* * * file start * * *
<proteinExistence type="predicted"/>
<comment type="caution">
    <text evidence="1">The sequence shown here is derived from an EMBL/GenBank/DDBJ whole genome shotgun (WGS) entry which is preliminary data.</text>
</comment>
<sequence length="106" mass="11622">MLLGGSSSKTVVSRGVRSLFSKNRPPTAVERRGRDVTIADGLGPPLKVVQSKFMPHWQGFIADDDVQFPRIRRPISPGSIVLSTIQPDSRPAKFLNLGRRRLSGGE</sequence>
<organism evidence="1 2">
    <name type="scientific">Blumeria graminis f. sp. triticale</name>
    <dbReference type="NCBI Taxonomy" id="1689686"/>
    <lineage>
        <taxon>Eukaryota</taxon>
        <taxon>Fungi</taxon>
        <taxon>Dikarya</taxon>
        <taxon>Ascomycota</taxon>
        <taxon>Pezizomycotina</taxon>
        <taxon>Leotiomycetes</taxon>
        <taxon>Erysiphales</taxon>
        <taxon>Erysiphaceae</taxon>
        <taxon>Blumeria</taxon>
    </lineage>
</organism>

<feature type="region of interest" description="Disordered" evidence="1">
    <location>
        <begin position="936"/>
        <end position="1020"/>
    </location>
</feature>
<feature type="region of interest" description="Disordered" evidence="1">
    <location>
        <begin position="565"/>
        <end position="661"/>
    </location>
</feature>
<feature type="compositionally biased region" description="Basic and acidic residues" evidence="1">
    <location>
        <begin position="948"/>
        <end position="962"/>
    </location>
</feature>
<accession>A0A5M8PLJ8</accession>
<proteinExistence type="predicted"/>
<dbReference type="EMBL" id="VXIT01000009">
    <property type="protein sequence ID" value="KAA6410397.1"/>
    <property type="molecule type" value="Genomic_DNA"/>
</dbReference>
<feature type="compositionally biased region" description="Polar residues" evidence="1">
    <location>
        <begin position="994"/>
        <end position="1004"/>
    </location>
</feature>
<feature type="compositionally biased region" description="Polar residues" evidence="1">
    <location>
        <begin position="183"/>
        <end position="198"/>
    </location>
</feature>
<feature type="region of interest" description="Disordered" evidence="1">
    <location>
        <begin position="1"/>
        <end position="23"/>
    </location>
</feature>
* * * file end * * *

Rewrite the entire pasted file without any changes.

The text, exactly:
<proteinExistence type="predicted"/>
<comment type="caution">
    <text evidence="1">The sequence shown here is derived from an EMBL/GenBank/DDBJ whole genome shotgun (WGS) entry which is preliminary data.</text>
</comment>
<sequence length="106" mass="11622">MLLGGSSSKTVVSRGVRSLFSKNRPPTAVERRGRDVTIADGLGPPLKVVQSKFMPHWQGFIADDDVQFPRIRRPISPGSIVLSTIQPDSRPAKFLNLGRRRLSGGE</sequence>
<organism evidence="1 2">
    <name type="scientific">Blumeria graminis f. sp. triticale</name>
    <dbReference type="NCBI Taxonomy" id="1689686"/>
    <lineage>
        <taxon>Eukaryota</taxon>
        <taxon>Fungi</taxon>
        <taxon>Dikarya</taxon>
        <taxon>Ascomycota</taxon>
        <taxon>Pezizomycotina</taxon>
        <taxon>Leotiomycetes</taxon>
        <taxon>Erysiphales</taxon>
        <taxon>Erysiphaceae</taxon>
        <taxon>Blumeria</taxon>
    </lineage>
</organism>

<feature type="region of interest" description="Disordered" evidence="1">
    <location>
        <begin position="936"/>
        <end position="1020"/>
    </location>
</feature>
<feature type="region of interest" description="Disordered" evidence="1">
    <location>
        <begin position="565"/>
        <end position="661"/>
    </location>
</feature>
<feature type="compositionally biased region" description="Basic and acidic residues" evidence="1">
    <location>
        <begin position="948"/>
        <end position="962"/>
    </location>
</feature>
<accession>A0A5M8PLJ8</accession>
<proteinExistence type="predicted"/>
<dbReference type="EMBL" id="VXIT01000009">
    <property type="protein sequence ID" value="KAA6410397.1"/>
    <property type="molecule type" value="Genomic_DNA"/>
</dbReference>
<feature type="compositionally biased region" description="Polar residues" evidence="1">
    <location>
        <begin position="994"/>
        <end position="1004"/>
    </location>
</feature>
<feature type="compositionally biased region" description="Polar residues" evidence="1">
    <location>
        <begin position="183"/>
        <end position="198"/>
    </location>
</feature>
<feature type="region of interest" description="Disordered" evidence="1">
    <location>
        <begin position="1"/>
        <end position="23"/>
    </location>
</feature>